Inspirational in all the right ways, “Front of the Class” — the Hallmark Hall of Fame’s latest pre-Christmas showcase — leaves no heartstring unplucked in presenting the true story of Brad Cohen, who grew up with Tourette syndrome and overcame its frustrating effects to establish himself as a popular teacher. During the second half, the movie becomes so soft you can practically gum it, but by then star Jimmy Wolk has won the audience over with an inordinately likable performance in this adroitly assembled underdog tale.
Narrated by the protagonist and looking back periodically to show him as a boy, the pic is most powerful in some of those flashback sequences, where Brad endures abuse from other kids and school administrators for the yelps, tics and outbursts — before Tourette syndrome had been diagnosed as a neurological disorder — that they perceive as clowning and disruptiveness. “I can’t help it,” the boy insists, despite urges to exercise self-control by his stern father (Treat Williams) and the efforts of his at-her-wit’s-end mother (Patricia Heaton) to prove that some unknown condition, not misbehavior, is responsible.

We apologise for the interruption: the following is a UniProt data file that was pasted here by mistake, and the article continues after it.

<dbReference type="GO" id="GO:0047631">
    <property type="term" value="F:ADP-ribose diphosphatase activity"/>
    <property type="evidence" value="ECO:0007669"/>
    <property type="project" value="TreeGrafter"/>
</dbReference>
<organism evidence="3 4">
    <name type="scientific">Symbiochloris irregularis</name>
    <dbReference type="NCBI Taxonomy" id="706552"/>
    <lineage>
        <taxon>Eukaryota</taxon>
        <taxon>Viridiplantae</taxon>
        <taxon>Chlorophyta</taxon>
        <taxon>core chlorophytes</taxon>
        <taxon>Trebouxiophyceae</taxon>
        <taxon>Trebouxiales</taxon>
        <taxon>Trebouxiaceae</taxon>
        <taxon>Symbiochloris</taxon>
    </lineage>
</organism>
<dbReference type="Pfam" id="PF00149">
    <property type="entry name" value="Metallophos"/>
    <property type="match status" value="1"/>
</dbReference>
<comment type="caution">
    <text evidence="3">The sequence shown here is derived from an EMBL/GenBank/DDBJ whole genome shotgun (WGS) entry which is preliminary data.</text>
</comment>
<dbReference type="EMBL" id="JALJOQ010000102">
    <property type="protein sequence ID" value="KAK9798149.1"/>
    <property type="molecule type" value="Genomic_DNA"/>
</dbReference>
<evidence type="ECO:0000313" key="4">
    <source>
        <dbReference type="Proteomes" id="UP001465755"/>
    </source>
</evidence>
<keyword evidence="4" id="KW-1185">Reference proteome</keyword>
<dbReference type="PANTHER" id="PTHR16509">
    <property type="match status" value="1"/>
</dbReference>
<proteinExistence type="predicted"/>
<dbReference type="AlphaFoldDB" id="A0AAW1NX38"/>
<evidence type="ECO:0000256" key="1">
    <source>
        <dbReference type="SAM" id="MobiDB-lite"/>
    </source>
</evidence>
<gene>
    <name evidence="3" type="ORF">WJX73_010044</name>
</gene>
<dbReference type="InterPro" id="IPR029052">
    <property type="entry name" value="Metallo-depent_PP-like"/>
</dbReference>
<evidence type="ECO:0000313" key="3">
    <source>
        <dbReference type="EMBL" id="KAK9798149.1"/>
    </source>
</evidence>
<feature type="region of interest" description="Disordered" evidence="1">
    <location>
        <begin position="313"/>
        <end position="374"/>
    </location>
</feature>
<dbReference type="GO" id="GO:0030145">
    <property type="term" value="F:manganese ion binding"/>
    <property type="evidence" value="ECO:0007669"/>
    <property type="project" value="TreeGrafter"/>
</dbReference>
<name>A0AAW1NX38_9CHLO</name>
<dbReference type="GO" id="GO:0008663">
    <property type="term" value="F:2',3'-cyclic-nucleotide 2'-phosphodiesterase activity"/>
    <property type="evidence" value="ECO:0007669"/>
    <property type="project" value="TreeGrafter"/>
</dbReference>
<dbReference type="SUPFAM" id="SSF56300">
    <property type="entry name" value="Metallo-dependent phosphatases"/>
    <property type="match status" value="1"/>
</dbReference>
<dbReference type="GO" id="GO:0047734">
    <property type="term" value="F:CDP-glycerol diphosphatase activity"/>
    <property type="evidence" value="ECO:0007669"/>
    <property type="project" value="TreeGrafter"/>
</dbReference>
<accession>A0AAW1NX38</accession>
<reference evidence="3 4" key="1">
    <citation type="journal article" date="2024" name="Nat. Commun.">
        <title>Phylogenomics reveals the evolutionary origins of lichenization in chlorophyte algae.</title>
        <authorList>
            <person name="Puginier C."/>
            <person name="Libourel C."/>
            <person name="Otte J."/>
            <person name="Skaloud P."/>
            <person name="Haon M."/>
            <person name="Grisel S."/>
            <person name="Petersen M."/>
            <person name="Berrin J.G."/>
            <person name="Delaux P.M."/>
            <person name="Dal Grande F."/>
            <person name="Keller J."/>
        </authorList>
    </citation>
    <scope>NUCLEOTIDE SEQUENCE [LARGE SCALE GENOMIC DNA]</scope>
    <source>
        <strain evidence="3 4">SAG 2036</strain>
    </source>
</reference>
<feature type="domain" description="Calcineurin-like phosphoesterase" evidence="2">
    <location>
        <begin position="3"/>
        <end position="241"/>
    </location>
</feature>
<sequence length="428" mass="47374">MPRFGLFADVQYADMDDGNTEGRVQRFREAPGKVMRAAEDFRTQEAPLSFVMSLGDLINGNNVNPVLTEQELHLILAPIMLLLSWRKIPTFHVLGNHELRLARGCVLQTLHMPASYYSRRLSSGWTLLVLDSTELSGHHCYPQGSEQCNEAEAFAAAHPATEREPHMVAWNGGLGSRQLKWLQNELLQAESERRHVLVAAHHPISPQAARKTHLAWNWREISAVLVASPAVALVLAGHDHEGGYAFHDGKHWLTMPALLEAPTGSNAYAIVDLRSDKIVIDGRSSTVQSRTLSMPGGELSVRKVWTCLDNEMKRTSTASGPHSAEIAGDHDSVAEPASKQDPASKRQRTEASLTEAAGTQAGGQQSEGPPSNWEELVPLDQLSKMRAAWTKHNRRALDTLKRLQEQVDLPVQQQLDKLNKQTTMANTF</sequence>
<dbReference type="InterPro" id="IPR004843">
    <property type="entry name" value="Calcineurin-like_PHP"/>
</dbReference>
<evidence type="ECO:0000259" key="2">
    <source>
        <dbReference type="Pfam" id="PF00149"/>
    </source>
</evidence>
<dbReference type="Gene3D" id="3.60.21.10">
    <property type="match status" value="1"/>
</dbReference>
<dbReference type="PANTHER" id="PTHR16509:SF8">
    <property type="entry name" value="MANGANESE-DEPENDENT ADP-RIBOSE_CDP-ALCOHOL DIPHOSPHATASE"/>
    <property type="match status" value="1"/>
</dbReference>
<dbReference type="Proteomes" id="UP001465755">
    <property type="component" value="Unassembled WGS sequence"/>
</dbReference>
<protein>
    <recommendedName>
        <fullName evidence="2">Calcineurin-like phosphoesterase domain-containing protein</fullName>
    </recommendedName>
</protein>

One surprising act of kindness helps ease his suffering at school, motivating the adult Brad to become a teacher. Yet his search to land a job is plagued by ignorance regarding how the disease works, despite Brad’s eagerness to defuse the problem by addressing it head-on.
Rejections pile up but, well, Hallmark wouldn’t have been interested if the later chapters were all sour, would they? Even so, as adapted by director Peter Werner and writer Tom Rickman, the movie maintains a brisk pace that keeps the viewer in Brad’s corner as he struggles with dating (“You have such a great attitude about your… .” one girl says, her voice trailing off) and his dad’s lack of faith in him and wins over fellow teachers along with his students.
In its 233 previous “Hall of Fame” installments, Hallmark has a commendable history of exploring disabilities — the recent “Sweet Nothing in My Ear” comes to mind — but this movie is notable inasmuch as it takes a condition frequently dismissed as a laugh line and unearths the humanity surrounding it. By the time an adorable moppet in Brad’s class turns out to have cancer, the lion’s share of the audience will have already fully succumbed to Wolk’s charms — and more cynical bastards won’t hang in there that long, anyway.
So while the lesson plan is surely familiar, “Front of the Class” manages to fit right in with a brand name that represents one of TV’s longest-running class acts.